How is Lynch syndrome inherited?
We all have two copies of every gene, including two copies each of MLH1, MSH2, MSH6, PMS2, and EPCAM. We inherit one copy of each gene from our mother and one copy from our father. When working properly the MLH1, MSH2, MSH6, PMS2, and EPCAM genes help to reduce cancer risk. People with Lynch syndrome have a gene change (mutation) in one of their MLH1, MSH2, MSH6, PMS2, or EPCAM genes that cause the gene not to work properly. A non-working copy of the gene leads to increased risk for cancer. If a parent has Lynch syndrome, there is a 50% chance that each of his or her children will also have Lynch syndrome. This is called autosomal dominant inheritance.
- Kohlmann W, Gruber SB. Lynch Syndrome. 2004 Feb 5 [Updated 2018 Apr 12]. In: Adam MP, Ardinger HH, Pagon RA, et al., editors. GeneReviews® [Internet]. Seattle (WA): University of Washington, Seattle; 1993-2020. Available from: https://www.ncbi.nlm.nih.gov/books/NBK1211/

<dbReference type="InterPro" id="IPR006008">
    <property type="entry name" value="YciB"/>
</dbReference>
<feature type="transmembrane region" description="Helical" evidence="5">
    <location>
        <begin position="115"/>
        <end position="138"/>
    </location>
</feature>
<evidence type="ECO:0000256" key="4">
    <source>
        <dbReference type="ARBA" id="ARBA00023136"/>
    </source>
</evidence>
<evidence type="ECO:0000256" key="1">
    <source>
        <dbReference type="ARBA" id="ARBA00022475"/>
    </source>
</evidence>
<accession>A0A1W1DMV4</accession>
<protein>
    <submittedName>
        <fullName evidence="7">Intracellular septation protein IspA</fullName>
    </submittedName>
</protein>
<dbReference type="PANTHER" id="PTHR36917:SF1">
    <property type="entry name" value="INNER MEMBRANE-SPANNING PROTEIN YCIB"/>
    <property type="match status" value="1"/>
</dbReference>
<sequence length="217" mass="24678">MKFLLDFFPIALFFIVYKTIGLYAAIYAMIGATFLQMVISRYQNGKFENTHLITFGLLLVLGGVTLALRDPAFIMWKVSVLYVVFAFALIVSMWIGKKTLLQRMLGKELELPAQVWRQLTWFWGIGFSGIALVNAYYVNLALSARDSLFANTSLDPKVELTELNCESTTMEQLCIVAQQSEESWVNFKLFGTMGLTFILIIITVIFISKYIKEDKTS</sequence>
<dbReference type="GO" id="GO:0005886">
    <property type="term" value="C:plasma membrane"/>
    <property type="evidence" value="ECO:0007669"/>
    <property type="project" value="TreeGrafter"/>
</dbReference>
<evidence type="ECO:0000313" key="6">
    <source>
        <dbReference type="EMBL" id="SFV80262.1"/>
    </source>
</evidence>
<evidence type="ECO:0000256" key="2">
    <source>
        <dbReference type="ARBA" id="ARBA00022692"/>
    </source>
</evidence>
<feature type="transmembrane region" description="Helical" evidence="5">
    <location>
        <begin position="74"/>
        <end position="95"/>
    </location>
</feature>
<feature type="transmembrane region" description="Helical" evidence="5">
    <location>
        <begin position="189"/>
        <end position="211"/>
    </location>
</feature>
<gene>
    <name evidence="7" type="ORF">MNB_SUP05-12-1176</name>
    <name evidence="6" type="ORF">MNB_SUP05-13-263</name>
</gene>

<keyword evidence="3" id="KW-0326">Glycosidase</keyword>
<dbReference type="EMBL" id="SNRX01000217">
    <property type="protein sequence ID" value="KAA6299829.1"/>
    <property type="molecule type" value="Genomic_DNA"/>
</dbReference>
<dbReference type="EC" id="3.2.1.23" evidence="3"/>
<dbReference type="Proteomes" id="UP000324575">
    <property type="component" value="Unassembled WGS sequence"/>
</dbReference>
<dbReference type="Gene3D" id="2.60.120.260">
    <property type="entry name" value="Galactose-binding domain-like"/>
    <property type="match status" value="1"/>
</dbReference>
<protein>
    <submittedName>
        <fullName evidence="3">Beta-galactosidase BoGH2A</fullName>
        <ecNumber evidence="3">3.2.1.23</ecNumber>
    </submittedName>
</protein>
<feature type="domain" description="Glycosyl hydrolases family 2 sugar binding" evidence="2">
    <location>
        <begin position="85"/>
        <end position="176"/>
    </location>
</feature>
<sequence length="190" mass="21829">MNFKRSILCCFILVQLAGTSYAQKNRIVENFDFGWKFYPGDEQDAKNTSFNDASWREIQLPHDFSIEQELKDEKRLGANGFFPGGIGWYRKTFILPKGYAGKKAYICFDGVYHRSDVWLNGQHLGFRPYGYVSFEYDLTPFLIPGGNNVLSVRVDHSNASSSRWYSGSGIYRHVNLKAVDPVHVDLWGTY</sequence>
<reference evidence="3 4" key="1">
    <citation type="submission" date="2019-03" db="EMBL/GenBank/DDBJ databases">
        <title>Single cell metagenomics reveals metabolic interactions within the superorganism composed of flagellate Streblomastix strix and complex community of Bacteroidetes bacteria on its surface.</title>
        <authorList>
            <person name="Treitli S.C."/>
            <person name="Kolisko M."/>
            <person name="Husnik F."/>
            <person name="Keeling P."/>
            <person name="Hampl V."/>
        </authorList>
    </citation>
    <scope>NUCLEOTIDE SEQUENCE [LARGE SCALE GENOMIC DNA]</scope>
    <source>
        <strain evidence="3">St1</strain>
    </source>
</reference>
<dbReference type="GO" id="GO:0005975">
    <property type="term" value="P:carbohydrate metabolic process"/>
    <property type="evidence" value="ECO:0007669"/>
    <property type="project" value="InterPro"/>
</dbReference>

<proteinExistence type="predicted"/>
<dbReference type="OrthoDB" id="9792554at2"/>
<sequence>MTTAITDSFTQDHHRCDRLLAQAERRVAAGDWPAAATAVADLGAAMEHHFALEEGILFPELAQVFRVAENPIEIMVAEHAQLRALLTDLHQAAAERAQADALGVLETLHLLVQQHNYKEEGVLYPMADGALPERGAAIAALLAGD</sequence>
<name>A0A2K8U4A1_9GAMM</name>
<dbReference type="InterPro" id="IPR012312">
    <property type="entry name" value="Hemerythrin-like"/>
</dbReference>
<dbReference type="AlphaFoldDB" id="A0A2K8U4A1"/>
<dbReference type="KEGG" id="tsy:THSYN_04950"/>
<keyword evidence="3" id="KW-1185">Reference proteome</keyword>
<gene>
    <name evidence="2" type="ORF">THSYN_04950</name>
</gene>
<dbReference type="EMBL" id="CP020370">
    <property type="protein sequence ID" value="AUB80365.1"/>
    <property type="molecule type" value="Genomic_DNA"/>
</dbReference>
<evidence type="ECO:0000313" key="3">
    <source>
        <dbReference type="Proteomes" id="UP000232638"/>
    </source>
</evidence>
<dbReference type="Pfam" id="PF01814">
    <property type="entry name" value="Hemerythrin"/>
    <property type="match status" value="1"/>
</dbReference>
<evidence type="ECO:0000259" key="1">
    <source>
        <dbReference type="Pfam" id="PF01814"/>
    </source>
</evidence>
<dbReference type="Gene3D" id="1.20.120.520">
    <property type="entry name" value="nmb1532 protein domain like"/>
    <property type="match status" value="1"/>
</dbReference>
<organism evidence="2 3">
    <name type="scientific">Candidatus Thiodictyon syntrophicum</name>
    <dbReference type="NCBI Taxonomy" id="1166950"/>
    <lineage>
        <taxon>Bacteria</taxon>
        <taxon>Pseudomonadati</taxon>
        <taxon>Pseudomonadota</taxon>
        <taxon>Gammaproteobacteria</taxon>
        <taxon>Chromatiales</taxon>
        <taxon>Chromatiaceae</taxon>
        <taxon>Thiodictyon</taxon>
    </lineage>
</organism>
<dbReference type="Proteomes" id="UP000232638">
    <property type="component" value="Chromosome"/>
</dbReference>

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What does it mean to have a "variant of uncertain significance" for Lynch syndrome?
Sometimes genetic testing shows a change in the MLH1, MSH2, MSH6, PMS2, or EPCAM genes called a “variant of unknown significance” or a VUS. This means that a genetic change was found that we do not fully understand. In other words, this genetic change may cause Lynch syndrome or it may be normal variation. We need more data to be sure. A genetic counselor or geneticist can help explain what this result means. Over time, scientists may learn more about variants of unknown significance. If someone has a VUS in a Lynch syndrome gene they should check with their healthcare provider on an annual basis for updates on the VUS.